Design and the Digital Humanities CFP

Co-organized by our own mighty NUDHL contributor Josh Honn!
Topic: Design and the Digital Humanities

With this year’s M/MLA topic of “Art & Artifice,” the new Permanent Section on Digital Humanities will explore issues of, experiments with, and provocations on design. Digital humanities (DH) is often equated with tool-oriented, procedural tasks like text analysis and data gathering. For example, the recent MLA open access publication Literary Studies in the Digital Age, focuses on textual databases, mining, analysis, and modeling. However, Johanna Drucker, Anne Burdick, Bethany Nowviskie, Tara McPherson, and others have argued that interface and systems design, visual narrative, and graphical display are not peripheral concerns, but rather important “intellectual methods” (Burdick et al. 2012). Likewise, DH projects and publications often segment (content first, design last) and/or outsource (hire a firm, select a template) the design process, overlooking the powerful and important dialectic of design and argument, at times to the great detriment of the project itself. In an effort to further the conversation, we invite papers related to any aspect of design and the digital humanities. Possible topics/questions may include, but are certainly not limited to:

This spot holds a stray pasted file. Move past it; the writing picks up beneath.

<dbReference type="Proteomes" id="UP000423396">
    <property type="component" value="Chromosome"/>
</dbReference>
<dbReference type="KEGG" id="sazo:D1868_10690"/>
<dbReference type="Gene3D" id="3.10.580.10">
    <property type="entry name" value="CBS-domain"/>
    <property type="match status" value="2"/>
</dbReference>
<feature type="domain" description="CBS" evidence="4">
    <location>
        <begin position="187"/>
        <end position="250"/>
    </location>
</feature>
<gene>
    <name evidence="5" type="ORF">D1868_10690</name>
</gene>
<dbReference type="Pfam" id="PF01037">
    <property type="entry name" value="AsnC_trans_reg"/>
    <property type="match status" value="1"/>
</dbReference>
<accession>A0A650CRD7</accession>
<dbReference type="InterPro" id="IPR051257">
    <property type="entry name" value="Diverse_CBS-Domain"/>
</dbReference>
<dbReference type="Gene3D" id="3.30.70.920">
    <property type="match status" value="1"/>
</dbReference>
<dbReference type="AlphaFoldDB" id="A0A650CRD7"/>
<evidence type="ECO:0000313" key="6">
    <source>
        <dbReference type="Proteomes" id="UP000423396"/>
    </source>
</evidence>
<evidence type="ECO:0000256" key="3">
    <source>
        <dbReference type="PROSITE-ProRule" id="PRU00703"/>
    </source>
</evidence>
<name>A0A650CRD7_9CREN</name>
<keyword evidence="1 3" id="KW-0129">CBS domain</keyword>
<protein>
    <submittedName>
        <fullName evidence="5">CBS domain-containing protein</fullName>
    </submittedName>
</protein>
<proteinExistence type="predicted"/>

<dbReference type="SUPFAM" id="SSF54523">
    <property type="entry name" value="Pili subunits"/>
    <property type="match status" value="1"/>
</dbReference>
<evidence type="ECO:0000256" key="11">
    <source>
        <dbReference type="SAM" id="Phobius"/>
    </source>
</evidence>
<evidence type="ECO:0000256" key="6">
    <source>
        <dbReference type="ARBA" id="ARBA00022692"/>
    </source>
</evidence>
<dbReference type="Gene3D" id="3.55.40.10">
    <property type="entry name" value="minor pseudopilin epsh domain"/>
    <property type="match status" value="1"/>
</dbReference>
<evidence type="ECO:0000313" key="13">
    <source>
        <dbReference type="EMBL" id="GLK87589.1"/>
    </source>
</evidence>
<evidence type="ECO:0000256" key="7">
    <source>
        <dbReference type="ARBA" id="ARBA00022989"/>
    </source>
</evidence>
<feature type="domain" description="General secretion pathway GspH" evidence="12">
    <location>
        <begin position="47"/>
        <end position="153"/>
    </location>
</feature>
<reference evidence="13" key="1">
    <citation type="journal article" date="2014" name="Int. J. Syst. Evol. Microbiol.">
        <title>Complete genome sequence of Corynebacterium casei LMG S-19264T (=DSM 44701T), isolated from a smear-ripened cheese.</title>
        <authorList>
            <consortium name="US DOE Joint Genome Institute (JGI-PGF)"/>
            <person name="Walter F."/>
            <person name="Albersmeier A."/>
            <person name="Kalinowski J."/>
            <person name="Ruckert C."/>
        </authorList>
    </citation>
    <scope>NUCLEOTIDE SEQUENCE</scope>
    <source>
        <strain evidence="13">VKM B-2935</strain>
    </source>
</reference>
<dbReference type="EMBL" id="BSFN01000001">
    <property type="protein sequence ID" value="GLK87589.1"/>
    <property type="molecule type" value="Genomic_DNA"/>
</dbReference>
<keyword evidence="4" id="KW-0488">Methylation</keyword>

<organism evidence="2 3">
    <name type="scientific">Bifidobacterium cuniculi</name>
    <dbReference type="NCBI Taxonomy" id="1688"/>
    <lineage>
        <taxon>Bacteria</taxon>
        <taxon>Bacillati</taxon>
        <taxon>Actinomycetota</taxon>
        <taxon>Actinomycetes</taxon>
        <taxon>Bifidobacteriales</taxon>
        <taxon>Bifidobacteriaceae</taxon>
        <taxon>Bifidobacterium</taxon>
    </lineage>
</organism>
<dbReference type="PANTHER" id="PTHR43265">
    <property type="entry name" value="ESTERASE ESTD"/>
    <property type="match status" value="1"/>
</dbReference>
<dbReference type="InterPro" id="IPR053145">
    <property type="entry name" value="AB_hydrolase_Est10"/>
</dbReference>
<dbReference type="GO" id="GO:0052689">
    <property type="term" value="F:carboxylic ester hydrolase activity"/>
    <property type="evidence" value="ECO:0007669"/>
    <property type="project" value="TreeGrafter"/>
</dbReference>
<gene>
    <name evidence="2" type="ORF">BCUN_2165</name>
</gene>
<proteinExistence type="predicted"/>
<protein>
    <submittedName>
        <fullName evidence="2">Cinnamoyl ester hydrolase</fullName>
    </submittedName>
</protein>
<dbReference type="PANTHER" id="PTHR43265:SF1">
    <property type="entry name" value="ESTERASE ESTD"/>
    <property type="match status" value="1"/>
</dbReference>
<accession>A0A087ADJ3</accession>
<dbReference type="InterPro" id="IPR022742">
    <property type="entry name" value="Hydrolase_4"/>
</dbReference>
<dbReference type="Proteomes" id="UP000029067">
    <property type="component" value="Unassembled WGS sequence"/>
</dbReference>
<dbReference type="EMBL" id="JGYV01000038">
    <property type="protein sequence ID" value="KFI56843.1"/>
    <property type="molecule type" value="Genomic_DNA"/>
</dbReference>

• design of interactive fiction, hypertext fiction, and electronic literature
  • games and virtual spaces
  • hybrid digital/analog fabrication practices and the ethos of hacking, making, and crafting that surrounds them
  • tensions between original designs and prefabricated templates and visualizations
  • the relationship between content and design in a scholarly edition, web archive, course website, or other digital content management project
  • design and affect, design and imagination
  • the tendency of DH project groups to separate designers and programmers on a team; tendency to divide design concerns from “technical” concerns
  • design standards, web standards, responsive & participatory design, and issues of accessibility of online publications and projects
  • skeuomorphism vs. born-digital design?
  • design and code as language art, code poetry, etc.?

Please send 250-word abstracts by May 31st to both Josh Honn ( and Rachael Sullivan (
Co-chairs: Josh Honn (Northwestern University) and Rachael Sullivan (University of Wisconsin-Milwaukee)

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